Further updated: The Queensland Government has clarified that the COVID-19 Coronavirus border restrictions do not apply where time is being facilitated for children between parents and siblings who do not live in the same household. The list of exempt persons previously referred to people required to comply with a Court Order.
However, this caused uncertainty as there are many families who have parenting plans or informal agreements, rather than a family law order.
The list of exempt persons now includes the following:
This means that you are not required to self-quarantine if you are crossing the border pursuant to a family law order, parenting plan or agreement.
However, you must self-quarantine if you have travelled overseas in the last 14 days or been to a COVID-19 hotspot in Australia.
Anyone crossing the Queensland border to facilitate time between children and another parent during the COVID-19 border restrictions, is recommended to apply for an border pass to avoid delays at the Qld border.
Do I have to comply with Family Law Orders during COVID19 Coronavirus?
The Family Law Courts have made it clear that in most cases, family law orders must be complied with during the Coronavirus COVID19 pandemic.
In some exceptional circumstances non-compliance may be considered a reasonable excuse – but those situations will be the exception, not the norm.
If you are considering not complying with family law orders, book a fixed fee COVID19 Parenting advice consultation to obtain advice specific to your situation.
What if we have an agreement or parenting plan but no family law orders?
Physical distancing (social distancing) rules will not be breached by children moving from one household to another.
If you don’t have orders in place, you and the other parent/caregiver need to negotiate arrangements during the pandemic.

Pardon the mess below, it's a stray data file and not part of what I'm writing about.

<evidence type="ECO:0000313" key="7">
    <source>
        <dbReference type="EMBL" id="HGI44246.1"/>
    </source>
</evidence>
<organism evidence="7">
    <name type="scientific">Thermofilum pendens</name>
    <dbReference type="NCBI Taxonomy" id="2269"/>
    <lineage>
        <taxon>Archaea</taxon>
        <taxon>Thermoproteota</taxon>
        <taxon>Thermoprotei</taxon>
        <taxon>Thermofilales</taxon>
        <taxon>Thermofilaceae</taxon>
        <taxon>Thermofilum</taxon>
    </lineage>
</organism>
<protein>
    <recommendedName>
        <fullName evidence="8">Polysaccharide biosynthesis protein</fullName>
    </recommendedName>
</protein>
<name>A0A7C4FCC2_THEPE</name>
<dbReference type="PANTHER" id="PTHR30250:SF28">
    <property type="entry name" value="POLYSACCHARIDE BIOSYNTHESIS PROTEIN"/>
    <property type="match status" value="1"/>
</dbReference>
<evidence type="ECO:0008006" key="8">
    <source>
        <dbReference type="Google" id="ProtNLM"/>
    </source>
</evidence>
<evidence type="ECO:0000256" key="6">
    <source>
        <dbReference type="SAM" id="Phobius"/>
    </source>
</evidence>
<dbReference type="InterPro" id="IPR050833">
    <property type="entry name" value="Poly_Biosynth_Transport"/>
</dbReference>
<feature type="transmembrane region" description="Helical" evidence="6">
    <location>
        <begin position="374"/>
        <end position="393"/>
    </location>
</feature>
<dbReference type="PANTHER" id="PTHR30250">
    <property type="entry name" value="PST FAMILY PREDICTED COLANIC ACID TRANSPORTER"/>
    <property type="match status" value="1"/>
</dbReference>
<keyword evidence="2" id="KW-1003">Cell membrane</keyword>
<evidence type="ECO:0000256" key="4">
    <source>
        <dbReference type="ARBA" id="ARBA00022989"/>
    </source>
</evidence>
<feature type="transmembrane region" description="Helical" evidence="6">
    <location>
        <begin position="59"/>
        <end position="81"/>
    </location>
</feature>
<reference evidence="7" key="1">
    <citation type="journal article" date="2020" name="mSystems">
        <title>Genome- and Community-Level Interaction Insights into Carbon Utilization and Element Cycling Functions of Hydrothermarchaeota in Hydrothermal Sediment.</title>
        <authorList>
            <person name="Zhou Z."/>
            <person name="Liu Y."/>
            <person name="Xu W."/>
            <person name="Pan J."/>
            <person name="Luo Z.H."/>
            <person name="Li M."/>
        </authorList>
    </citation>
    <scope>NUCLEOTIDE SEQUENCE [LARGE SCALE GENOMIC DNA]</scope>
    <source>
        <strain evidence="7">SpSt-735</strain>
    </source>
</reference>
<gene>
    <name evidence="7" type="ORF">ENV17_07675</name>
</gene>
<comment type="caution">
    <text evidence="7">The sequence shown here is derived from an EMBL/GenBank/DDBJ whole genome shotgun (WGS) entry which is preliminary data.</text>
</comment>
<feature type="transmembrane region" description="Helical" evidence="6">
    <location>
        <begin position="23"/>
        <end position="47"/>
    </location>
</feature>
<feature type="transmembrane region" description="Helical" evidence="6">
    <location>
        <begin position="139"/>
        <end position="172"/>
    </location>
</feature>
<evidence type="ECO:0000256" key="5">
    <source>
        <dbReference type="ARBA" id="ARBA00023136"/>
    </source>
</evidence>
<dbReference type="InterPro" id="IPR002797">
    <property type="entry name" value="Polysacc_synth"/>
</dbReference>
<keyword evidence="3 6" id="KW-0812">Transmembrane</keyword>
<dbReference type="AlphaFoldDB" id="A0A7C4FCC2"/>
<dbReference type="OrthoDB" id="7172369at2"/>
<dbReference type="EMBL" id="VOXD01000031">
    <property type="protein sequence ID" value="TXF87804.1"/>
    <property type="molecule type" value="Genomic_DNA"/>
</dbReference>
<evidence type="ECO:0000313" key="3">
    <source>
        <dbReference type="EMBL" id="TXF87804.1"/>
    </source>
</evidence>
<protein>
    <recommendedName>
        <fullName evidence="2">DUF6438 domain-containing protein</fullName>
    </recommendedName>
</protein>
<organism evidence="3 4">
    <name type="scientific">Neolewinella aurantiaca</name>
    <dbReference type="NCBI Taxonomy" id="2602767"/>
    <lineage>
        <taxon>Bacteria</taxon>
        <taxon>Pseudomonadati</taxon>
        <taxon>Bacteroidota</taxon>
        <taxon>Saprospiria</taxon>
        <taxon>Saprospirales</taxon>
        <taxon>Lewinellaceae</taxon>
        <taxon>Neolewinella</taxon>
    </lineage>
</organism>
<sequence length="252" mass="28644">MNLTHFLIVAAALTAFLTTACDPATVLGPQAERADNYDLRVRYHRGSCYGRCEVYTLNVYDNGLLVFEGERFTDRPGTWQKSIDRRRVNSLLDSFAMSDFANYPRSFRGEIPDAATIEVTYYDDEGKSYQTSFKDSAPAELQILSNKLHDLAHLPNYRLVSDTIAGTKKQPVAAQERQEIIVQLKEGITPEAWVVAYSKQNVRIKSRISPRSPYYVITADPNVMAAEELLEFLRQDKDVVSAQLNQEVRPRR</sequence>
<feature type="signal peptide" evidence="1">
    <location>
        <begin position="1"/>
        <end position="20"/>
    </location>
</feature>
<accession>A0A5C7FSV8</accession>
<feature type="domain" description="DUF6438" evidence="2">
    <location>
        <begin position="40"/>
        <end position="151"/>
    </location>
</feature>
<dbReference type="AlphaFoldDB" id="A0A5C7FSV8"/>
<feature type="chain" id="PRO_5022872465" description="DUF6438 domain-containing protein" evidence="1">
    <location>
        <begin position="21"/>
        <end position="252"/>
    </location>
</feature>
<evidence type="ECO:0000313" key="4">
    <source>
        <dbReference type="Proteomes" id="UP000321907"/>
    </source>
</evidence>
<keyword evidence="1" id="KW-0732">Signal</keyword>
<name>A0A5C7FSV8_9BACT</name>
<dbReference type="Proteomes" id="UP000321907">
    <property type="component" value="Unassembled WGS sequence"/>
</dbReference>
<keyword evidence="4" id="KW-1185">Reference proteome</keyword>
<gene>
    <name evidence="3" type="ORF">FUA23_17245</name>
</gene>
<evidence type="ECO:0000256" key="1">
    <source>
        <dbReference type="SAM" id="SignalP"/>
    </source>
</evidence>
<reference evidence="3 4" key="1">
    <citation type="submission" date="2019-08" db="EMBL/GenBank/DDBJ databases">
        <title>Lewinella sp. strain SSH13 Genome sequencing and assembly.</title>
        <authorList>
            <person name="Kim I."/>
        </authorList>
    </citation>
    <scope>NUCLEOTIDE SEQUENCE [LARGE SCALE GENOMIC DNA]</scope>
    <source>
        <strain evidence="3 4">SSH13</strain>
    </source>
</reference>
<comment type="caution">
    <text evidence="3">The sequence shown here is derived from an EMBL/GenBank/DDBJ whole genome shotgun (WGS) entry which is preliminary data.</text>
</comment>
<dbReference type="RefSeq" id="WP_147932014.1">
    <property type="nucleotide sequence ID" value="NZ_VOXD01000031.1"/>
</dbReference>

We can assist you to reach agreement via mediation or parenting coordination as well as providing specialist family law advice.
If you need to cross the Queensland border, we recommend obtaining an entry pass. If you are a Queensland resident returning to Queensland you do not require a pass.
Family Law Courts - Telephone and Video Conferencing to reduce Coronavirus risks
Most of the Family Law Courts’ (Federal Circuit Court and Family Court of Australia) work will be conducted by telephone and when it is possible, by video conferencing.
Face-to-face matters will only be conducted in court if the judge considers it to be an urgent matter.
What is ‘urgent’ is not specified, but we can expect that matters will be weighed up against other matters listed that day, and prioritised accordingly.
It will be possible to ask the court not to proceed by telephone if it is not practical or the matter is urgent and requires a face- to-face hearing.
If the court decides the matter needs to proceed by face-to-face hearing certain protocols set out below will apply.
If the court determines the matter is not urgent but cannot proceed by telephone then it will be adjourned or sent to dispute resolution.
Family Law Final Hearings (Trials)
All family law matters which are listed for a final hearing or trial in the next two months will be listed in a callover by telephone in the next two months.
The judge will determine if the matter is of high priority and should remain listed for hearing using the face-to-face protocol, or whether it should be adjourned or sent to dispute resolution.
Parties will be encouraged to use dispute resolution (e.g: mediation) using social distancing measures including video conferencing or shuttle mediations.
Face-to-face hearings will be listed for a maximum of 1.5 hours at a time.